By the way, why the hell do so many people here like Atlas Shrugged?
By the way, why the hell do so many people here like Atlas Shrugged?
Does anyone know of any literature books(and i'm talking about lit books you would actually see and analyze in an english class) that have happy endings besidesI'm guessing most don't since they are pretty much showing the faults of society. It's interesting though. Use spoiler tags for the names of the books and don't actually say the ending if you choose to answer.Spoiler:
I read Twilight and thought it was okay. I read New Moon and hated it. Eclipse was worst, and Breaking Dawn hit an all-time low. The movies ended any attraction to the series I had.
Quoted for truth. And I really don't think I need to say much more.Harry Potter is what got me, and a lot of peope my age, into reading. Whether or not it's "Literature" doesn't matter.
However, it has all the archetypes of classic literature, and, as my old english teach liked to say, all the characteristics of an epic.
Other people will disagree with this statement and that's perfectly fine; to each his own.
Whether it's this or that, it's still a fun read, and something I will definitely read to my kids one day.
I'm with you one that. Never really liked much of Dickens' works.I think the worst book I've ever read is Great Expectations.
Right now, I am reading Nietzsche's Thus Spoke Zarathustra.
Not actually literature, I know, but it's what I'm reading.
How is Thus Spoke Zarathustra? That sounded like an interesting read when I learned about it.
...yes, the fans can be irritating. But so are the Twilight fans. And the Naruto fans, and some Star Wars fans...you get some for every fanbase. I, too, tend to let that blind me from seeing a series in a neutral light, enough so that I can get a good look at the series in order to figure out if I like it myself or not; with Harry Potter, I ended up loving the series so much at an early age, so I...ignored the fans. Until very recently. Love some, hate some.Well, I could really go into depth, but I'll just keep it simple; it's just mediocre storytelling. I actually think the background (Rowling was a destitute pregnant woman who needed money or something) is more interesting than the series itself. Really, I wouldn't have as much of a problem with the series itself if it wasn't for the ravenous and terrible fans it's amassed over the years. There's loads of bias in my thinking because of that. Popularity contributes to the problem (not saying that popular books are bad; just that it's ridiculous that such a poorly written CHILDREN's book has been loved and adored by people above the age of 13). As long as someone doesn't claim Harry Potter is a fantastically written tome of previously unexplored wisdom and creativity, then I don't have too many gripes with that person; it's the point when he/she has read almost nothing else yet still raves about Harry Potter as if they've spent an entire lifetime searching for the perfect book and HP has achieved said title.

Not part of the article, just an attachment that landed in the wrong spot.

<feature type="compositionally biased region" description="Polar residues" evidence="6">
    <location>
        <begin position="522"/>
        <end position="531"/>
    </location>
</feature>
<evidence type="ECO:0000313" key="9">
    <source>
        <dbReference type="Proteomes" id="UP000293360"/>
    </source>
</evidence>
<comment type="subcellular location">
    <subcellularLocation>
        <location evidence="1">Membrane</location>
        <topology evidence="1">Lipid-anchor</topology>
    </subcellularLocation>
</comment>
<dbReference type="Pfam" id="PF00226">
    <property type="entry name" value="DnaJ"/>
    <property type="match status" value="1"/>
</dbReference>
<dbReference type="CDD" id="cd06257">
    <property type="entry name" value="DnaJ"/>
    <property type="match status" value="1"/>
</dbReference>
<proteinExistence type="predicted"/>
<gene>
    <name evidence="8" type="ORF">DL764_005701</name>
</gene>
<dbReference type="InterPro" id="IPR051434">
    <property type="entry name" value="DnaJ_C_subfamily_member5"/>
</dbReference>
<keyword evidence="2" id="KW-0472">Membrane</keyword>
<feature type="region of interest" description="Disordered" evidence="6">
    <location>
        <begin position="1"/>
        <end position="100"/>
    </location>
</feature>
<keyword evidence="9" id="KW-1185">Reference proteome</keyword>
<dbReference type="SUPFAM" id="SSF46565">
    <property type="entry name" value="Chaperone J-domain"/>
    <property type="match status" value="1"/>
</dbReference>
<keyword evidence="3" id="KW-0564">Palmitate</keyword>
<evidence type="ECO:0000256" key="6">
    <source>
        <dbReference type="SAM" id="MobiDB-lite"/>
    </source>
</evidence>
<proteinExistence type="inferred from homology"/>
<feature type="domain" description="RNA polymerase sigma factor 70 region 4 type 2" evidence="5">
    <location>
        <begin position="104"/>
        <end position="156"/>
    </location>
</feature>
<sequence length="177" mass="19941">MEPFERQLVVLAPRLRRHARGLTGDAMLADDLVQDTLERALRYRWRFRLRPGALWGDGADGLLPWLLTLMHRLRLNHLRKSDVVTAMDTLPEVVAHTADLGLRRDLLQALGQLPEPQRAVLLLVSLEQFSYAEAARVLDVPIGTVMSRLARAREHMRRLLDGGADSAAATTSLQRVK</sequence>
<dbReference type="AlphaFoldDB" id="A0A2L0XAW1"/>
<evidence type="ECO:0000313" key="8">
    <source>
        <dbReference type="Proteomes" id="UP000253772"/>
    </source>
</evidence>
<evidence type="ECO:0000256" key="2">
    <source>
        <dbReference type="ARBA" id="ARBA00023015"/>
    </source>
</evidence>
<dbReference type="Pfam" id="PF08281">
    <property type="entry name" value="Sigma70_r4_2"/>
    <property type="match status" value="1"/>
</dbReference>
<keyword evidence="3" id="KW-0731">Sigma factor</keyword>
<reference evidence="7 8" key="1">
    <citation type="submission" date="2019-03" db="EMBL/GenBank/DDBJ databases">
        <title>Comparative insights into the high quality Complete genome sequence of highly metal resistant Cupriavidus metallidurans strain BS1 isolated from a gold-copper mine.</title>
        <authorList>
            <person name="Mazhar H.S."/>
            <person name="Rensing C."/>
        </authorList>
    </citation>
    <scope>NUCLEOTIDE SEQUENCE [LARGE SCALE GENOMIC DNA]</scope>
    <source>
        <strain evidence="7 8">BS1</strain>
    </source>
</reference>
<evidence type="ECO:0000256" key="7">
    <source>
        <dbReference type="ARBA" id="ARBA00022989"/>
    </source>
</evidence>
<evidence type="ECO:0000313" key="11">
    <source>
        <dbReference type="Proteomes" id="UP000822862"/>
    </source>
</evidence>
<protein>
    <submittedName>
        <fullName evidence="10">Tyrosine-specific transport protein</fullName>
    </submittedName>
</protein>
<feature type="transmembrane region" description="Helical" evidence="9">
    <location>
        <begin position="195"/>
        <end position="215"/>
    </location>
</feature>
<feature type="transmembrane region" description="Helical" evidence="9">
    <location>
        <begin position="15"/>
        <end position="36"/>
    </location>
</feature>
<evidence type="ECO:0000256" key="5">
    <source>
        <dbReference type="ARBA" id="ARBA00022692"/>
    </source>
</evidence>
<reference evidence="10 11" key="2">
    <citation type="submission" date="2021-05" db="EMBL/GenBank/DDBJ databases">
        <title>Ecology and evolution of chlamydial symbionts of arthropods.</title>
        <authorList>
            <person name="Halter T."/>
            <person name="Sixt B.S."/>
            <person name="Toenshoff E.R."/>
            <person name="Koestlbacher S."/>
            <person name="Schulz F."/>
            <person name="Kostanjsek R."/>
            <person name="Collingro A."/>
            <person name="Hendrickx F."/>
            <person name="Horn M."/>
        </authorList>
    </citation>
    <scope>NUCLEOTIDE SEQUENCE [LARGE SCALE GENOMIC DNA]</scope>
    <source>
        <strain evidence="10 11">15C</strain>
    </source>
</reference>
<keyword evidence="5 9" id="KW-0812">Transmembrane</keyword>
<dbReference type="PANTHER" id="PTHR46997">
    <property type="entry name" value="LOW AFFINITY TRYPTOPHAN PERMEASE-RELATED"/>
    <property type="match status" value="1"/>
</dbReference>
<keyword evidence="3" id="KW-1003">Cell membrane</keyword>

One Piece has issues with popularity, also, as it's been discussed; the series has lasted a long time, will the popularity effect the ending, blah blah blah....and there are people on this forum, including myself, who are over thirteen that love and adore the series, that is aimed at boys ages 12-15. Both series have issues in them that address the older audience the authors are not unconscious of; Harry was in the middle of a war filled with prejudice against Muggle-borns, giants, and werewolves--Luffy's world has a blatantly screwed-up government, among other things...I could go on.